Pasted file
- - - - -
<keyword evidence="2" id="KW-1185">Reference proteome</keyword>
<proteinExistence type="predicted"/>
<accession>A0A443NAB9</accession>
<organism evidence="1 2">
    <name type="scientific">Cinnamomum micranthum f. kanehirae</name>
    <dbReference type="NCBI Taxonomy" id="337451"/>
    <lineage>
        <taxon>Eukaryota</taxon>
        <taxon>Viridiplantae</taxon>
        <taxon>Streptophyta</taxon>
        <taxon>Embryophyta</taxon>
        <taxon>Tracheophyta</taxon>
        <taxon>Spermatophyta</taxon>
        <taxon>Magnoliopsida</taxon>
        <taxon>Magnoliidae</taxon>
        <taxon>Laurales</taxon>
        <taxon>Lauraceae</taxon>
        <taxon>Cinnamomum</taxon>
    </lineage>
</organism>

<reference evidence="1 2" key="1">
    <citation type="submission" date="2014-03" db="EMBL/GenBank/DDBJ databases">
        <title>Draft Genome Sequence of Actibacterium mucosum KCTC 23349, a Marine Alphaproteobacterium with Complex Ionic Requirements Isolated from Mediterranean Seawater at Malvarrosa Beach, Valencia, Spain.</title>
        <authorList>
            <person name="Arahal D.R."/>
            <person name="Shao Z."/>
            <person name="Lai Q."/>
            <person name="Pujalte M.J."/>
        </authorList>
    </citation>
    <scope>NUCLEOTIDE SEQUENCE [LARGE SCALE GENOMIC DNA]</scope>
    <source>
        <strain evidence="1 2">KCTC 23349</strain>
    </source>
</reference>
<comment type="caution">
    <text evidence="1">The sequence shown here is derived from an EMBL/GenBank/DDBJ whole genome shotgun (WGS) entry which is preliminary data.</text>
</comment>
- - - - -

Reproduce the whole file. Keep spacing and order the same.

<keyword evidence="2" id="KW-1185">Reference proteome</keyword>
<proteinExistence type="predicted"/>
<accession>A0A443NAB9</accession>
<organism evidence="1 2">
    <name type="scientific">Cinnamomum micranthum f. kanehirae</name>
    <dbReference type="NCBI Taxonomy" id="337451"/>
    <lineage>
        <taxon>Eukaryota</taxon>
        <taxon>Viridiplantae</taxon>
        <taxon>Streptophyta</taxon>
        <taxon>Embryophyta</taxon>
        <taxon>Tracheophyta</taxon>
        <taxon>Spermatophyta</taxon>
        <taxon>Magnoliopsida</taxon>
        <taxon>Magnoliidae</taxon>
        <taxon>Laurales</taxon>
        <taxon>Lauraceae</taxon>
        <taxon>Cinnamomum</taxon>
    </lineage>
</organism>

<reference evidence="1 2" key="1">
    <citation type="submission" date="2014-03" db="EMBL/GenBank/DDBJ databases">
        <title>Draft Genome Sequence of Actibacterium mucosum KCTC 23349, a Marine Alphaproteobacterium with Complex Ionic Requirements Isolated from Mediterranean Seawater at Malvarrosa Beach, Valencia, Spain.</title>
        <authorList>
            <person name="Arahal D.R."/>
            <person name="Shao Z."/>
            <person name="Lai Q."/>
            <person name="Pujalte M.J."/>
        </authorList>
    </citation>
    <scope>NUCLEOTIDE SEQUENCE [LARGE SCALE GENOMIC DNA]</scope>
    <source>
        <strain evidence="1 2">KCTC 23349</strain>
    </source>
</reference>
<comment type="caution">
    <text evidence="1">The sequence shown here is derived from an EMBL/GenBank/DDBJ whole genome shotgun (WGS) entry which is preliminary data.</text>
</comment>